1. A sole and a common question that arose, for determination in W. P. 10305, 10847, 10889 and 10916 of 1981 is whether the Syndicate of the Annamalai University has got the power to pass a resolution shedding the under-graduate courses from the curriculum of the University. The above proceedings were brought by a member of the Tamil Nadu Legislative Council and a social worker, a parent, a Reader in English and member of the Syndicate Annamalai University, and a lecturer in Annamalai University respectively challenging the jurisdiction of the Syndicate of the Annamalai University to pass resolution No. I dated 5-91981 closing the under-graduate course from the curriculum of the University from October 198 1. The common respondent is the Registrar of the University as representing the Syndicate, while in the last two petitions, the Government of Tamil Nadu represented by the Secretary to Education Department was impleaded as respondent 2. Mr. Justice Padmanablian upheld the contention of all the petitioners and also incidentally opined that the principal authority to take a decision in the matter of shedding an under-graduate course is only the Academic Council and that after the Academic Council takes a decision in the matter it has to be placed before the Senate which has either to approve or disapprove the stand taken by the Academic Council. The aggrieved respondent., viz, the Registrar of the University had come forward with these appeals.
2. The appellant in all these four appeals is represented by the Advocate General, while the contesting respondents in the second appeal is represented by Mr. Sekkizhar, and the contesting respondents in the last appeal by Mr, Karuppan, . and the contesting respondent in the other two appeals by Mr. R. Gandhi. All the learned counsel agree that. the Annamalai University Act Madras Act I of 1929, as amended by Madras Act 10 of 1943, was not subject to scrutiny by this Court, so far save in the judgment under appeal.
3. The said University is a magnificent monument of benefaction and foresightedness of its founder Raja Sir Annamalai Chettiar. The three colleges, viz, Meenakshi College, a Tamil college and a Sanskrit college, all established by him together with his princely donation of Rs. 20 lacs formed the nucleus of the University.
4. It is needless to point out that the answer to the question posed by these proceedings has to be found out from the scheme behind the Act and the various provisions therein in particular S. 3 relating to purposes and powers of the University, S. 14 naming the authorities of the University, Ss. 15 and 16 relating to the constitution of the Senate, its powers and duties, Ss. 17 and 18 relating to the constitution of the Academic Council and its powers and Ss. 21 and 22 relating to the constitution of Syndicate and its powers. Therefore, we have to immediately point out that the citations relied on by the respondent as well as by the learned Judge are hardly of any assistance to us. While construing the particular provision' in the Mysore University Act, the Supreme Court in Mysore University v. Gopala Gowda, : 3SCR229 , summed up the powers of the Academic Council and held that the Academic Council is invested with the power to control the entire academic life of the student from the stage of admission to a course of study to the ultimate conferment of a degree or academic distinction. So too in Damodar Mohanty v. Mal University : AIR1955Ori151 , what was decided is that where there is an inconsistency between the, decision of the Academic council and that, of the Syndicate, the Academic Council's decision alone will prevail inasmuch as it is within its exclusive jurisdiction to prescribe the course of study. We will be pointing out in due course that in this case, there is n6 scope for any friction between the power vested on the Syndicate and that vested on the Academic Council under the Act and consequently, even this decision is of very little use to us.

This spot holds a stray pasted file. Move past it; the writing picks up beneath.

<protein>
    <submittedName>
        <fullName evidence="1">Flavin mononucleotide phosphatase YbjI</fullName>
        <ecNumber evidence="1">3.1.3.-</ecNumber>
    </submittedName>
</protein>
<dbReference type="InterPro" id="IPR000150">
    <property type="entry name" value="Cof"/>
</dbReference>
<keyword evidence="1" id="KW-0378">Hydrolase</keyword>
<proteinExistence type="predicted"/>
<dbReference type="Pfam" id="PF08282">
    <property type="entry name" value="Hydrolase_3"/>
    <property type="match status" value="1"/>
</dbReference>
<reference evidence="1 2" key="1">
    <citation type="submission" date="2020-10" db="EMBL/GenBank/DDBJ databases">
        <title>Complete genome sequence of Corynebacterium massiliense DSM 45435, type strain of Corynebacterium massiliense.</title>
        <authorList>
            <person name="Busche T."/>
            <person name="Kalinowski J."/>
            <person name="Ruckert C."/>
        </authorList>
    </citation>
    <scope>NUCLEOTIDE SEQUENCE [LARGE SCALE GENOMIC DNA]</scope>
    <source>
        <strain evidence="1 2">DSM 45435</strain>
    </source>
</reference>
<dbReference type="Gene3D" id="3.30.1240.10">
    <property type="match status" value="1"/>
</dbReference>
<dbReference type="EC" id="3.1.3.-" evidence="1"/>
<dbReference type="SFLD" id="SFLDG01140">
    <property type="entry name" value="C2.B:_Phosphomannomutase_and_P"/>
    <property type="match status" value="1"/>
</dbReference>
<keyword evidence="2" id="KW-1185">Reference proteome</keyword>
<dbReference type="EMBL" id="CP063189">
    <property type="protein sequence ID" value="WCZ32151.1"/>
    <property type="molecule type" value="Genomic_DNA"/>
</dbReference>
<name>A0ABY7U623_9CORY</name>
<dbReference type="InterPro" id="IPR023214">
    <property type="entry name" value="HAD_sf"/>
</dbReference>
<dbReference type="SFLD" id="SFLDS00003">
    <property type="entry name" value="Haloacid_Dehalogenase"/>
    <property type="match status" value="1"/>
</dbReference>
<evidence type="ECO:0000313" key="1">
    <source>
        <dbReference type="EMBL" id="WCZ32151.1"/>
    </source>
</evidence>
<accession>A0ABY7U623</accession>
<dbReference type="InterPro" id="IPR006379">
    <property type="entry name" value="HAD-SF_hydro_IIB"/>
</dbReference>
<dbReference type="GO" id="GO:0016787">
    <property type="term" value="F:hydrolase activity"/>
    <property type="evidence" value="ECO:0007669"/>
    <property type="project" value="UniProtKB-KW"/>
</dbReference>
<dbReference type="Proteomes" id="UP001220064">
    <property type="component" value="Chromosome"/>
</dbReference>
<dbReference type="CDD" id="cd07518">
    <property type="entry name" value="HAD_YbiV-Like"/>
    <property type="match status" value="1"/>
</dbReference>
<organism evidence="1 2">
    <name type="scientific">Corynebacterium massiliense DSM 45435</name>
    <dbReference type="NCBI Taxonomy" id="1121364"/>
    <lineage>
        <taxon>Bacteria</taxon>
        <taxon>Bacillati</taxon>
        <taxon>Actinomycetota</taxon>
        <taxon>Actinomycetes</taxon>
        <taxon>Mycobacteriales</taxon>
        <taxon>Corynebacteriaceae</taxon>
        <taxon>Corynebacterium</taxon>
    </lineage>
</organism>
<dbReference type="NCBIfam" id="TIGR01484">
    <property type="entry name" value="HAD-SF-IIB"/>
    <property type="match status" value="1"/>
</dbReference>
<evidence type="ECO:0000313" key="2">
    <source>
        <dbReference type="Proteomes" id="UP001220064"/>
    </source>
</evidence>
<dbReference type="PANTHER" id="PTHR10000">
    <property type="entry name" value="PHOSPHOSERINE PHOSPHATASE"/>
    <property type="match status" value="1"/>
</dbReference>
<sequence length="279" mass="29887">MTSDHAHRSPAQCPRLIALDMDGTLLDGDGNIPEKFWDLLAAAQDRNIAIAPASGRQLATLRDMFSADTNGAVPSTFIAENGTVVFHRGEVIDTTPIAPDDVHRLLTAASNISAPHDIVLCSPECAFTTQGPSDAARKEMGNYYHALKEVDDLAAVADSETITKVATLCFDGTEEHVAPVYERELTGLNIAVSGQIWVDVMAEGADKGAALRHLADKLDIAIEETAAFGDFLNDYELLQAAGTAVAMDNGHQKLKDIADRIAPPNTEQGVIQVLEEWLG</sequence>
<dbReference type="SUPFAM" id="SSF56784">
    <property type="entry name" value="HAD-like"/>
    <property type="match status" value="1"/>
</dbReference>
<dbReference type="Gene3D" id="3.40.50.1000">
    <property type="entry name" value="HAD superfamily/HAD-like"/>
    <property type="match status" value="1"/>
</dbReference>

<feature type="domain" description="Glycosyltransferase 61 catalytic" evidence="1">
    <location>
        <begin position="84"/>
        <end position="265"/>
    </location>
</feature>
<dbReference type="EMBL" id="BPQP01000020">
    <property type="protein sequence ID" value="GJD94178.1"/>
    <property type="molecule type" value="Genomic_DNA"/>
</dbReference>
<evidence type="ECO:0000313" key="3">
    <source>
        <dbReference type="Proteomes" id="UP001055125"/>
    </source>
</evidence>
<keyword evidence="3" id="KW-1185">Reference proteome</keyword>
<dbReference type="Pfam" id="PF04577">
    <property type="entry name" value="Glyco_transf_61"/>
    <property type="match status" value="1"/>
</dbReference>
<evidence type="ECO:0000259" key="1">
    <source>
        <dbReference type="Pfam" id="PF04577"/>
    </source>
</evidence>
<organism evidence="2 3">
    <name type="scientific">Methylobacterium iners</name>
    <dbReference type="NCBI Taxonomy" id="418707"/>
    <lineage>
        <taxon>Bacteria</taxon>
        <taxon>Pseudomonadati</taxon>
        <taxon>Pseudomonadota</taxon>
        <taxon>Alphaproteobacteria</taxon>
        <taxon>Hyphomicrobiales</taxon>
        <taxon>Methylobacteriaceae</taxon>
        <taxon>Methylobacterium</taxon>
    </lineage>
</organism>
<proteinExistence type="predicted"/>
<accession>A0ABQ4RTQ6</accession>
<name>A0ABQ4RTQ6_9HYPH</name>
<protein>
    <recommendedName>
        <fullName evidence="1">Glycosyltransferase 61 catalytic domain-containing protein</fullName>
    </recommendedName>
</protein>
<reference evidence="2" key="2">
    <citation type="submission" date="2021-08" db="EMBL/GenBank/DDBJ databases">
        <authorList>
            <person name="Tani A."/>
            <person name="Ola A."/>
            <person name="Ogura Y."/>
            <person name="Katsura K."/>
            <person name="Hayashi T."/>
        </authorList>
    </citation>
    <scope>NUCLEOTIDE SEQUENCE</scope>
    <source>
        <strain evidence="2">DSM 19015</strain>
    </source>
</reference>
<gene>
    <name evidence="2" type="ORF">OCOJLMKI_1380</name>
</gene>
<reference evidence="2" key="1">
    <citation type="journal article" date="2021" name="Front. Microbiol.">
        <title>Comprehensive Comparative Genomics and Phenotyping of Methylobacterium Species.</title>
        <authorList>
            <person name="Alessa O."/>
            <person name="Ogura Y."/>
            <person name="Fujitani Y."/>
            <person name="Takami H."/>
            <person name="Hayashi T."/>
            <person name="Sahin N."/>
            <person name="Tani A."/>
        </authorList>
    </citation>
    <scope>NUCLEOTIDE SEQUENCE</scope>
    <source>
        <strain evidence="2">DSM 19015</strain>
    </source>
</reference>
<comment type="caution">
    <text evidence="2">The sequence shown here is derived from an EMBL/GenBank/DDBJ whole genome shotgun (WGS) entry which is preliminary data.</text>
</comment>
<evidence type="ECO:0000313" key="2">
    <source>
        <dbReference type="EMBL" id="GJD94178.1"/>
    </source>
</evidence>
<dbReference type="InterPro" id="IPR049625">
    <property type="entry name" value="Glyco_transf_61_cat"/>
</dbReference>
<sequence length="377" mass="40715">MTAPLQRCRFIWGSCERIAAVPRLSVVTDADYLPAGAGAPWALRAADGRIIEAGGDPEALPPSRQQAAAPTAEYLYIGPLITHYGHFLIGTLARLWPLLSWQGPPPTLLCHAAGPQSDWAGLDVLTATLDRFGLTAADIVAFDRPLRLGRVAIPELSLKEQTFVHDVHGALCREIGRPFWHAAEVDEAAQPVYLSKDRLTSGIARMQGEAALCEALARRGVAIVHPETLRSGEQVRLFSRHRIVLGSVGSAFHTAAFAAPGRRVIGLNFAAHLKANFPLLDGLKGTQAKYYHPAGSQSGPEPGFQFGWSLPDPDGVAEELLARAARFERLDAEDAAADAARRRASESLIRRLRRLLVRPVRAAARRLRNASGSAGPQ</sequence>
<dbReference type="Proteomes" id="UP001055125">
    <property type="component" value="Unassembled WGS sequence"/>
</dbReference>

5. As a matter of fact, both Mr. Gandhi and Mr. Sekkizhar restricted their contentions to the point that the Syndicate did not possess the power to shed the under-graduate course and to support such a contention, they urged that it is the Senate which is the supreme body, which has the unfettered power to accept or reject the recommendation made by the Academic Council in this behalf. Indeed, even the learned Judge had observed : -
'Similarly, if the Syndicate wanted to shed the under-graduate courses it should have made a proposal to the Academic Council which in its turn should have taken a decision subject to its being finally approved or disapproved by the Senate'.